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More Companies Try To Raise Profits Through Sexy Advertising

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RALEIGH — Since the invention of the remote control, advertisers are doing what they can to make you stop flipping channels during commercials and keep you watching. Often, they turn to sex appeal to turn you into a customer, but does sex really sell?

Advertisers do what they can to get your attention. Lately, more companies are trying to raise profits by raising eyebrows.

Nancy Bono has been in the advertising business for 12 years. While none of her local clients have sexy commercials, she can see why some companies do.

"It definitely has gotten more sexual and more creative," she says. "The whole goal here is people are trying to send a message that someone is going to remember, and what are they going to remember? It's either going to be a jingle or the image that they saw or the product."

Using sex to sell is nothing new, but the images are more explicit.

The ads range from simply suggestive to right in your face. Even products that you would not think of sexy are steaming up the screen. But does it work? Does sex sell?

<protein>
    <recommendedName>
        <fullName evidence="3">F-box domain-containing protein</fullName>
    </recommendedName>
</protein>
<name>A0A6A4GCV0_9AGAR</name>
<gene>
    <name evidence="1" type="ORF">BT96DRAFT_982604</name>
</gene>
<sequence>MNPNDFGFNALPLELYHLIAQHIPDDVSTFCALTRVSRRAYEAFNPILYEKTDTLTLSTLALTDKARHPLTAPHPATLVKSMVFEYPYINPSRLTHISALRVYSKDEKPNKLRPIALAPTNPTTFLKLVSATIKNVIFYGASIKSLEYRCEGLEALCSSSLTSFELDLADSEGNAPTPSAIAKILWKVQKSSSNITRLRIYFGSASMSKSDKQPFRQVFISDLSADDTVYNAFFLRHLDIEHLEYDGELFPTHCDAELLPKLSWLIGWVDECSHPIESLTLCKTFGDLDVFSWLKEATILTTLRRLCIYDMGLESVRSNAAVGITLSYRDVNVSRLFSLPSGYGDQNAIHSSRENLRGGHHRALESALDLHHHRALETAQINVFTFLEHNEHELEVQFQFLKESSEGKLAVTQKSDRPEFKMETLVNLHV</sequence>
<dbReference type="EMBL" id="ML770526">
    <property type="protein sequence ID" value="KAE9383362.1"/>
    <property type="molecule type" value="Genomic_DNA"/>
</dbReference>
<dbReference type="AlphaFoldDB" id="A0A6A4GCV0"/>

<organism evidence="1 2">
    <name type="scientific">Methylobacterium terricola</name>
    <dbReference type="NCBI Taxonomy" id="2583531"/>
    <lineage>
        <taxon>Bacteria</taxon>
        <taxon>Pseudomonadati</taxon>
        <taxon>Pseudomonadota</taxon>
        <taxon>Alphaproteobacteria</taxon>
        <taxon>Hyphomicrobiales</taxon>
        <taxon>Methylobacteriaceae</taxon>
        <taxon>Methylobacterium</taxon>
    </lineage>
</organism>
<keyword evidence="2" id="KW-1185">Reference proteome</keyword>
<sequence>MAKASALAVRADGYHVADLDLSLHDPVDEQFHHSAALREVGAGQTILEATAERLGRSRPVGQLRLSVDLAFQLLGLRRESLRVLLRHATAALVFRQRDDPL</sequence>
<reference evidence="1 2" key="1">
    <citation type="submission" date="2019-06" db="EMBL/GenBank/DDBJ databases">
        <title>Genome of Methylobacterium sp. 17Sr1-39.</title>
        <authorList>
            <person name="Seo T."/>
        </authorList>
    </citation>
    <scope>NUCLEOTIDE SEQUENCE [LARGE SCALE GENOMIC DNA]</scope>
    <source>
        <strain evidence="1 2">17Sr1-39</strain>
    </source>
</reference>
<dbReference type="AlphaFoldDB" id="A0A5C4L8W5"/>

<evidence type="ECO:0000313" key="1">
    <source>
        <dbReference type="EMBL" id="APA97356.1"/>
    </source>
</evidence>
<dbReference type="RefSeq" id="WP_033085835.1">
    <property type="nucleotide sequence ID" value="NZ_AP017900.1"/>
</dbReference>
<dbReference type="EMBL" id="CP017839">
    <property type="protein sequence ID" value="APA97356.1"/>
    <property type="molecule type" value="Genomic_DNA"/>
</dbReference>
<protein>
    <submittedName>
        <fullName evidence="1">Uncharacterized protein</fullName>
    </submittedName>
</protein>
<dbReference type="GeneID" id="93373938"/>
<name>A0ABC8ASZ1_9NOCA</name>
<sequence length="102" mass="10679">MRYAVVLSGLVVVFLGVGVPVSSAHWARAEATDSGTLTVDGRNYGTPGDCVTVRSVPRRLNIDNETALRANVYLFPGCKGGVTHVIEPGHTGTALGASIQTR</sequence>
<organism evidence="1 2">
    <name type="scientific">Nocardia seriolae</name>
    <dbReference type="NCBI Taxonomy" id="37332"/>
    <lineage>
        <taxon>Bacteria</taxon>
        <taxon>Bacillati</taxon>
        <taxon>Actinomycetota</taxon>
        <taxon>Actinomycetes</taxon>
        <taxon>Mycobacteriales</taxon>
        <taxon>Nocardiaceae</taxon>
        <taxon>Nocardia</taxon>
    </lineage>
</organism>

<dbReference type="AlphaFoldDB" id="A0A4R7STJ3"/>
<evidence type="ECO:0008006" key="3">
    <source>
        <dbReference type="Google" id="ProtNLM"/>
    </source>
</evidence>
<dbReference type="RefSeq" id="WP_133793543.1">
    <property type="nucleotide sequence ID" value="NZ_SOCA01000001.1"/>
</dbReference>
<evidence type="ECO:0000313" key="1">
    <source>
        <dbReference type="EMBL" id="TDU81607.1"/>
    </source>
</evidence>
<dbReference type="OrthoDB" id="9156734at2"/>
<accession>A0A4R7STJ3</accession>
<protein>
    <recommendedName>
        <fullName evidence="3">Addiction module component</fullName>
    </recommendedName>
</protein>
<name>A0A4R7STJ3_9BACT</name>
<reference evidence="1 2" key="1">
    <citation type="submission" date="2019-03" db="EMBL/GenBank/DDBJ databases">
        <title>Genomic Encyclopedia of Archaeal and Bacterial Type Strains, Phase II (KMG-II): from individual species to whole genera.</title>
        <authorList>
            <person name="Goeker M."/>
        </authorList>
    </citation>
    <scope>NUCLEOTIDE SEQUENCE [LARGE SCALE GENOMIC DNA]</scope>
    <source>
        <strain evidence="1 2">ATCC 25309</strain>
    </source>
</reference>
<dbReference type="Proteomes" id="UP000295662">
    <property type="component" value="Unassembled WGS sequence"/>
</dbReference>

Dr. James Jeck, a marketing expert, says everyone develops the ability to screen out commercials so the ad agencies get more aggressive to make us watch. However, studies show we do not watch what they are trying to sell.

"It could well be that a lot of money is being wasted on sexy advertisements," he says. "They tend to remember the model more than they remember the products, so they have difficulty hooking up a brand name with a sexy message."

"I won't pick it up because of the ad, but I'll remember the ad," says TV viewer Robert Etheridge.

In fact, some sexy ads are having the opposite effect the companies want. WRAL showed some provocative commercials to parents. They were not turned on, but rather turned off.

"If I'm watching it with my wife, that's one thing," says parent Bill Britton. "If the girls are there, I might get a little upset about that, and you know, I might silently punish them by not supporting the product."

"My daughter said she saw the Tommy jeans commercial, and I'm thinking, 'No, I hope not!' It was just a little too provocative," says parent Jill Hauser.

Uncle Ben's Rice debuted a sexy ad last year, showing a couple getting all steamed up over rice bowls. That ad agency claims the campaign was so successful, rice sales for the company increased 8 percent.

Most of the people WRAL interviewed say they are more likely to watch ads with humor rather than sex.

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Debra Morgan, Reporter
Chad Flowers, Photographer
Kamal Wallace, Web Editor

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